Combining the usual mode of in-person teaching with hybrid or fully remote teaching may require incorporating some unfamiliar resources used in remote teaching with familiar resources used in teaching face to face. Strategies offers ideas for designing and organizing courses that use hybrid approaches for teaching and learning. Strategies does not offer a set of unitary best practices, because the characteristics of courses that combine in-person and hybrid or fully remote modes will differ greatly among the offerings of our 300+ different faculty whose decisions about course design will best fit the goals of their own specific courses. Instead, Strategies offers different approaches to consider that have been previously used successfully to design and organize one type of course or another.
Strategies offers Try This if-you-like-it ideas, some of which come from faculty and student experiences with remote teaching in the spring and fall 2020 semesters. Below each Try This section you’ll find a list of Resources that link to specific exercises or tools, useful information, and further reading regarding the effectiveness of various strategies (including some “best practices”) for course design and organization. The different components of Strategies address important issues of course design, ranging from building a sense of community, to ensuring equity in accessibility, to assessment techniques, to designing performance or laboratory assignments, and more.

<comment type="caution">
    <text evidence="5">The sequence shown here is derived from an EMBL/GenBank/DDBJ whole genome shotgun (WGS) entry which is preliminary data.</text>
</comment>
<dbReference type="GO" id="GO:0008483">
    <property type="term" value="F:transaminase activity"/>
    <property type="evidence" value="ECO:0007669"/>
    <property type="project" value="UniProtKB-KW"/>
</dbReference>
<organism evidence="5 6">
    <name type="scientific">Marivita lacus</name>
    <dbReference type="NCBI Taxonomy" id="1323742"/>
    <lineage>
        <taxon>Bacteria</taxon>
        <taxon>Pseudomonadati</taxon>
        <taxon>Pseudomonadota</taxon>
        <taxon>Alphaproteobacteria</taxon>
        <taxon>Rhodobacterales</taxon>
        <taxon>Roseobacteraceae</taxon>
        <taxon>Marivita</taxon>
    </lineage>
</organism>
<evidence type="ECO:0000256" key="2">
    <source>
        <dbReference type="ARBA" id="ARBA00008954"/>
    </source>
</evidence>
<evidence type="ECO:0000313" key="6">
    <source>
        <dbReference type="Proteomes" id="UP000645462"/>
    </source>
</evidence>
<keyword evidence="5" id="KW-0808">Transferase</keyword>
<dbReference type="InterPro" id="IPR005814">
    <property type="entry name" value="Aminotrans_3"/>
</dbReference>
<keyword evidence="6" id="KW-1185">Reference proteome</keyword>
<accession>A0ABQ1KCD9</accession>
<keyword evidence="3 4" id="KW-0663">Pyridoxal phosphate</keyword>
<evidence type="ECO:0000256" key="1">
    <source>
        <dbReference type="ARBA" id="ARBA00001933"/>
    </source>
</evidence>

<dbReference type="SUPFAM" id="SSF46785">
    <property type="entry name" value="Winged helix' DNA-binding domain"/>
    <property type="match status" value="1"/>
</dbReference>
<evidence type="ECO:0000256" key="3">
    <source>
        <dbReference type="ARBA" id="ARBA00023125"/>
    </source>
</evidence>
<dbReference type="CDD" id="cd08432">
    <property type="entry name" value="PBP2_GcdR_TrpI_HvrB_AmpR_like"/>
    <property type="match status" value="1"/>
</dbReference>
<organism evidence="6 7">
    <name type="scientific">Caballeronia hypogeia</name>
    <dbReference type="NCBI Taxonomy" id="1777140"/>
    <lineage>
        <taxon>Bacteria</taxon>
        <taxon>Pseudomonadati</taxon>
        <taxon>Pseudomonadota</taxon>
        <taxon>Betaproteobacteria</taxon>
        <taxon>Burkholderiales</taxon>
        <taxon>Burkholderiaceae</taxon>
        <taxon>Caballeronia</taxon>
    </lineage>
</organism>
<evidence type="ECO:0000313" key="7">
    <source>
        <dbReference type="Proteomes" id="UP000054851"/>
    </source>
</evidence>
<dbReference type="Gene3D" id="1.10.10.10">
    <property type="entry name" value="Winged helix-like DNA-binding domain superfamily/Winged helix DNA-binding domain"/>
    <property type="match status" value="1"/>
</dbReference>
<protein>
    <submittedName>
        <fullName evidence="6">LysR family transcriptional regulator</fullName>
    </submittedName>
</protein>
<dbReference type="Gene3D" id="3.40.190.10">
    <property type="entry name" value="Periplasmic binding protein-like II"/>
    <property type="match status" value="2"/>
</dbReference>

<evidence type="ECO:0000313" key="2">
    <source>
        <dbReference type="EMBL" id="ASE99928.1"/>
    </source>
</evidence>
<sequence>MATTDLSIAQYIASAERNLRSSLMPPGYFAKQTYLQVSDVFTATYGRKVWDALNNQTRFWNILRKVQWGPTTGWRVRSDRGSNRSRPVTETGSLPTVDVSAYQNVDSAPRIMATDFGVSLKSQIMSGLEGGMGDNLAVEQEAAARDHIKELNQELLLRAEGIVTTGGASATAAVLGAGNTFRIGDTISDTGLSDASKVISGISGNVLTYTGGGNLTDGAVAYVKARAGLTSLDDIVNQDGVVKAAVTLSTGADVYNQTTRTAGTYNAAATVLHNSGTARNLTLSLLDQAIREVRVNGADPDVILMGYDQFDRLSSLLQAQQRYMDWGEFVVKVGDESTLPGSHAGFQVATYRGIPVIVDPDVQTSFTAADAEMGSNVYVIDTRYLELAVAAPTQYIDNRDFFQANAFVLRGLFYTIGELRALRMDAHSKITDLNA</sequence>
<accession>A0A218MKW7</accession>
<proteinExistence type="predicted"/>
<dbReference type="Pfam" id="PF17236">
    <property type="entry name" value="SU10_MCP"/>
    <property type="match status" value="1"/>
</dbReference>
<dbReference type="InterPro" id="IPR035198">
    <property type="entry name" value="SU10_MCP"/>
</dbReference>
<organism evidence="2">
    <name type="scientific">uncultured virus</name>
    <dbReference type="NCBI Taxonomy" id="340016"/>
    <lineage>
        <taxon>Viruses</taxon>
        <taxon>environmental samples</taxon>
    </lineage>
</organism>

There are several exceptional challenges that faculty will confront when designing a course that is expected to transition or combine fully in person or hybrid (in person plus remote) to fully remote (or the reverse): Campus events from global pandemics to adverse weather, etc. may require an unanticipated transition from one mode to another. If that transition occurs rather suddenly, faculty may have very little time (days, not weeks) to inform students of the changes to course format and expectations. That predicament requires that the initial course design and organization anticipate a specific plan for a transition that may or may not occur. Faculty should expect to provide a revised course syllabus that includes detailed and clear expectations for the remote learning mode of the course moving forward. As you design your courses, keep in mind that disruption is inevitable. Plan for it. Having some Strategies up your sleeve can help.